Once again Israel is enjoying its seasonal abundance of plants as the land begins to be covered in green with the start of the winter rainy season. Among the flowers all around us, some are better known, others less so. Some are common, others quite rare. This essay will focus on the Anthemis palaestina, the Israel chamomile, a member of the familiar daisy family.
The Israel chamomile daisy is very similar to the common chamomile (Anthemis pseudocotula). Chamomiles are small plants that bloom in large groups, giving the appearance of a large white carpet with yellow dots.
The Israel chamomile is such a common flower that people often fail to look at it closely. But familiarity should not breed contempt: this flower has a rich story and an important lesson to impart.
The plant’s Hebrew name, kachvan, is reminiscent of the Hebrew word for “star”, but that is somewhat misleading. In the period before the establishment of the State of Israel, the Academy of the Hebrew Language was the body responsible for helping re-establish Hebrew as a modern, spoken language. When naming plants, one method used by the academy was to “Hebraize” the common Arabic names.
The chamomile was known in Arabic as kachwan, which the academy transformed to kachvan in Hebrew. Ephraim and Hannah Hareuveni, and later their children Nogah, the founder of Neot Kedumim, and his sister Ayelet Hashachar, opposed this method of naming plants and sought purely Hebrew names that highlighted their special characteristics, concomitantly searching for references to these plants in biblical and Talmudic sources.
In this particular case, the Hareuvenis identified the kachvan as the flower that Jesus speaks of in his powerful parable on faith. Among the many lessons and messages recorded in the New Testament Jesus time and again speaks of trust in God. Is man meant to spend his life worrying about his livelihood or should he trust in the Lord?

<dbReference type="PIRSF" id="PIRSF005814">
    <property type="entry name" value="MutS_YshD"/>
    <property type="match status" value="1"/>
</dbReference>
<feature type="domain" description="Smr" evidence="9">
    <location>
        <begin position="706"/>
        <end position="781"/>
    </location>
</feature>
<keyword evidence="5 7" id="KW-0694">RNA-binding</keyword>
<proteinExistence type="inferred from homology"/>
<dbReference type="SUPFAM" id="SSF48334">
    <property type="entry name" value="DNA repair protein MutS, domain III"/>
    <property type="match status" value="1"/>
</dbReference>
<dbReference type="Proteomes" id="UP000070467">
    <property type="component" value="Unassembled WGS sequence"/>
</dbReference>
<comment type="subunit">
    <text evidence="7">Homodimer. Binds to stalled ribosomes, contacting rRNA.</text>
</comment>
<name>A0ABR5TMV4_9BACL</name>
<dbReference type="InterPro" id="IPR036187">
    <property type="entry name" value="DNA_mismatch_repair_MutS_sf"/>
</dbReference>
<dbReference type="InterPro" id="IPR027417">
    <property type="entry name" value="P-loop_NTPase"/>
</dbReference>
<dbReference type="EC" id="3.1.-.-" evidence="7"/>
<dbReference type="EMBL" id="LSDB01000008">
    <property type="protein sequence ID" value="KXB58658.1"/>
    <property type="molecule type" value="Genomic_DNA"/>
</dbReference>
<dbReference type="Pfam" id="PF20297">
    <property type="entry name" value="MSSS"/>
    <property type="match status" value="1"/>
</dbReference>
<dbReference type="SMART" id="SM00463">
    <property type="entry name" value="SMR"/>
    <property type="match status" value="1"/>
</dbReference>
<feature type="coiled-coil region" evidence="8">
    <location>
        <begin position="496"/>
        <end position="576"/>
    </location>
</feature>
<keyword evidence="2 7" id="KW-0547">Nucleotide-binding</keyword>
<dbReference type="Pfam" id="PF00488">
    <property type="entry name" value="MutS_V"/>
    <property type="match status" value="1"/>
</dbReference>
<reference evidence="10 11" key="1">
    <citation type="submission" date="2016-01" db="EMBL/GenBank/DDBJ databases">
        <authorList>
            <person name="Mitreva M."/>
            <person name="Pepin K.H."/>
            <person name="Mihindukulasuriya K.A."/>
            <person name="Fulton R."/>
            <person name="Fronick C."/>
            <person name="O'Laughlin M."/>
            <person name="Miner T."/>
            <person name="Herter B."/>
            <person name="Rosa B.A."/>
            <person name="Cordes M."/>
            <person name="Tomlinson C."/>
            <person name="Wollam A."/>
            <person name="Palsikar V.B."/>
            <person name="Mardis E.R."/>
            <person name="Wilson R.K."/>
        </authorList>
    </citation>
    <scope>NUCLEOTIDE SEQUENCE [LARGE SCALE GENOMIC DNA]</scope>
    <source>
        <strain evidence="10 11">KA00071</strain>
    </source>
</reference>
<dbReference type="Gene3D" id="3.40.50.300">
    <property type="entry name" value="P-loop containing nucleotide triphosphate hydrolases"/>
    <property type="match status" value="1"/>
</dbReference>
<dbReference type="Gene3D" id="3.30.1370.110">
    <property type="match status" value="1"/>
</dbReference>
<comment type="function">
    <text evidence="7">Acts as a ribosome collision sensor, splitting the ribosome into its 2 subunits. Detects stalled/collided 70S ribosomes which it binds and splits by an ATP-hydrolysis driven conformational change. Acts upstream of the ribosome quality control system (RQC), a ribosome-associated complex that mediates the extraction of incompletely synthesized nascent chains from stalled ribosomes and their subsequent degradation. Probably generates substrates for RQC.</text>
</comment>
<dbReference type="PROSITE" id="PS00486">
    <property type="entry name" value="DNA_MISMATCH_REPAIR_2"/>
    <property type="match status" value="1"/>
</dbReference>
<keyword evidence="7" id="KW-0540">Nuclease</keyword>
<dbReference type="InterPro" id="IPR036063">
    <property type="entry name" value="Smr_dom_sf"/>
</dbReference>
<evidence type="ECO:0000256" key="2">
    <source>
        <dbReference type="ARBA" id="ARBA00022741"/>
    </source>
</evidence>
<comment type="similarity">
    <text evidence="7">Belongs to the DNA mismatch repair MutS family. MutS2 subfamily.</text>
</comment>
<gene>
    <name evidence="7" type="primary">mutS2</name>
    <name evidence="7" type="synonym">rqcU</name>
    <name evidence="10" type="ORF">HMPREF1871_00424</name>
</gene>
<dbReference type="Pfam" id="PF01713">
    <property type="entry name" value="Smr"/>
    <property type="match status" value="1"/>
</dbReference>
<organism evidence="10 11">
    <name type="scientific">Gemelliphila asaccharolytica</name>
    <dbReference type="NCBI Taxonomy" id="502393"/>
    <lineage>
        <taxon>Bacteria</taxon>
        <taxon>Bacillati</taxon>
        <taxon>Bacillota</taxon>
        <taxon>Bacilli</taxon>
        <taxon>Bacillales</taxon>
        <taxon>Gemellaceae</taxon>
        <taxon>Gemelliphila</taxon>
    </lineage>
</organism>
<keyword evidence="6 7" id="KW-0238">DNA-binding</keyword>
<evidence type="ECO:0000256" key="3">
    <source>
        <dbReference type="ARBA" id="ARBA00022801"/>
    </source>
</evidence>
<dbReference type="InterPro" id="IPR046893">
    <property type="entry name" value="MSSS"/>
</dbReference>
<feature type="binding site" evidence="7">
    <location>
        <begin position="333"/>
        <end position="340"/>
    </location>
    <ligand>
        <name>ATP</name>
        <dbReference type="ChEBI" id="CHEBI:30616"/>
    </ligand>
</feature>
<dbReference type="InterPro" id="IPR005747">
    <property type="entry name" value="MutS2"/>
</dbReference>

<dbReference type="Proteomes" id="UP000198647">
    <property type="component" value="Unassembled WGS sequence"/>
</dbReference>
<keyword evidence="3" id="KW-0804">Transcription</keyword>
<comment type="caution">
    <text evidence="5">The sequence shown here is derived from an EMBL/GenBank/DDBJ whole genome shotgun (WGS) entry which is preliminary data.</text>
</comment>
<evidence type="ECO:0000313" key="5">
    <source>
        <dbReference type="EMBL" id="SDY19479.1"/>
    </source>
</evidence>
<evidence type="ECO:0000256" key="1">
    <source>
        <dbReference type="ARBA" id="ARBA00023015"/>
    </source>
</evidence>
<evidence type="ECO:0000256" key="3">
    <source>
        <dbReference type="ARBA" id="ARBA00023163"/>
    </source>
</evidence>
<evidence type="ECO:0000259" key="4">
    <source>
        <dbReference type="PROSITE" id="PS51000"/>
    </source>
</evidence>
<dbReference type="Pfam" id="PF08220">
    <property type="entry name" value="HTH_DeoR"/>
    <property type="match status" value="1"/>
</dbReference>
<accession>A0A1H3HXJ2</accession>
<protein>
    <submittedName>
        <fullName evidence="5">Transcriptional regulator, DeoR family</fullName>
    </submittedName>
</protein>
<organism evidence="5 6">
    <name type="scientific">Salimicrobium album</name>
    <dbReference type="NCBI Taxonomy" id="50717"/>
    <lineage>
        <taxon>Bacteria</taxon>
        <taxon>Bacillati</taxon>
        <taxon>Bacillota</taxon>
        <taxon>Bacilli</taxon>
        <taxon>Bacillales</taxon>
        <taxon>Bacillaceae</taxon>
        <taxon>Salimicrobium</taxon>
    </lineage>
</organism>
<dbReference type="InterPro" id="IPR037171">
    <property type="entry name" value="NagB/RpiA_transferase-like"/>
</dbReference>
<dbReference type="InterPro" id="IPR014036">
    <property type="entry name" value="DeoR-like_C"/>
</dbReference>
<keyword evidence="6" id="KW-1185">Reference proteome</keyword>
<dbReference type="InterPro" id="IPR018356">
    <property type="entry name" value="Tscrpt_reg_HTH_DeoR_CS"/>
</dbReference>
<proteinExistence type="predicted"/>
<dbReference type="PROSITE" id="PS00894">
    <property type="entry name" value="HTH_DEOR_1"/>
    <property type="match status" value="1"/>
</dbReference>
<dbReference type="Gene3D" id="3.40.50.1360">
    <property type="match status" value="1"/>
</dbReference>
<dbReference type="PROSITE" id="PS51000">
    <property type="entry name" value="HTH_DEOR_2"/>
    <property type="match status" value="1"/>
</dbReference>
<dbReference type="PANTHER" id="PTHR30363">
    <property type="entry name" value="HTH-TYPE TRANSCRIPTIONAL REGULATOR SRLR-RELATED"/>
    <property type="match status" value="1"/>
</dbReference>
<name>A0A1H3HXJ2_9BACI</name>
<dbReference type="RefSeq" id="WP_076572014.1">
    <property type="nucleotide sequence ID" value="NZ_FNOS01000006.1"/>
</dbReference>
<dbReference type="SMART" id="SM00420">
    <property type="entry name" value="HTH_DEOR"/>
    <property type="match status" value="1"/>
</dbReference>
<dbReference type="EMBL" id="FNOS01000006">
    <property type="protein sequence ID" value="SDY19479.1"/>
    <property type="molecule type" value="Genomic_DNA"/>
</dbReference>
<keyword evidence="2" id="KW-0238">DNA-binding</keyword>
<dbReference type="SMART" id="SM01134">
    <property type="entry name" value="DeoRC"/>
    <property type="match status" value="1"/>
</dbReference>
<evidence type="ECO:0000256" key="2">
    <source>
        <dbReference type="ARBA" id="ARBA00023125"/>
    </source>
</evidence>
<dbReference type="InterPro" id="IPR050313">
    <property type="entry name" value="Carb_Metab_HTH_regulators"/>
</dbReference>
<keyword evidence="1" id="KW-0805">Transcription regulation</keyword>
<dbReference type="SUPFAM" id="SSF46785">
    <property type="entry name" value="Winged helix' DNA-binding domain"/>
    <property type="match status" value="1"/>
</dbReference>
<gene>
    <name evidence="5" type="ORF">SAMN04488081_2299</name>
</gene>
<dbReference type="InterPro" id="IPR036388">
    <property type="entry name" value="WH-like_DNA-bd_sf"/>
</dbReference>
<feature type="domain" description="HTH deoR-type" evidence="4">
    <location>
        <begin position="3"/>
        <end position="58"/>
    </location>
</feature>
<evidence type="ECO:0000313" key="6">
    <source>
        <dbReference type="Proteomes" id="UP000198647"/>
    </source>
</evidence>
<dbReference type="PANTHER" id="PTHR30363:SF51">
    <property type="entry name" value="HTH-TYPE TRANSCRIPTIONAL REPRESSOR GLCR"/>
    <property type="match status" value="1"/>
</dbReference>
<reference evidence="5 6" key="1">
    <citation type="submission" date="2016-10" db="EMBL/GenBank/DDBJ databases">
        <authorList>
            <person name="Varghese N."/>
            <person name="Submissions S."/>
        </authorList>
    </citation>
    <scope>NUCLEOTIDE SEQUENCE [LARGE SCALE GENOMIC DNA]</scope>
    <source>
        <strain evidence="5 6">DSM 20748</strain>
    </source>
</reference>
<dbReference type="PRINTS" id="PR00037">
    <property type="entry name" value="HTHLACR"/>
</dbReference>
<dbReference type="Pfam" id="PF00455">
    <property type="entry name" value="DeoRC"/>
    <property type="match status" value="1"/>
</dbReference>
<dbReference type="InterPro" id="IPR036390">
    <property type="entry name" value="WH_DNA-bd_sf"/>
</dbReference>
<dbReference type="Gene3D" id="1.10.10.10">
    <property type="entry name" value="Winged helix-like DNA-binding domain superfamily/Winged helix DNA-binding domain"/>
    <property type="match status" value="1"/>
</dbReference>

In preaching the answer to this rhetorical question, Jesus refers to nature and he asks his followers to consider the birds. They do not sow or reap, yet they always have food to eat because the Lord provides for them. Yet man, constantly fearing for his livelihood, lives in great fear and trepidation. But Jesus teaches that should man should strive to emulate the birds and trust that God will provide his needs as He does those of all of His creatures. “Therefore I tell you, do not worry about your life, what you will eat, or about your body, what you will wear…Consider the ravens: they neither sow nor reap, they have neither storehouse nor barn, and yet God feeds them. Of how much more value are you than the birds!" (Luke 12:22-25, New Revised Standard Version)
Jesus continues and asks his followers why they worry about being clothed. “Consider the lilies, how they grow: they neither toil nor spin, yet I tell you, even Solomon in all his glory was not clothed like one of these. But if God so clothes the grass of the field… how much more will he clothe you” (Luke 12:27-29, and Matthew 6:28-30, New Revised Standard Version).
Commentators have offered several possibilities as to as to the identity of Jesus’ lilies of the field, including the madonna lily (Lilium candidum), Marigold buttercup, Gladiola, Lotus, Crocus, Tulip and the Iris. However the Hareuvenis believed that Jesus was referring to a plant that his audience would know. The plant would have to be common and easily recognized, covering the area like a blanket when in bloom. The Hareuvenis indicated that this was the kachvan, the chamomile daisy, that makes a stunning sight spread across the land, and based on the time of year, the Hareuvenis gave the flower the name "white spring” – aviv lavan.1
1 Hareuveni E, "The Lilies of the Field", in: Torreva 25, New York (1925), pp. 35-38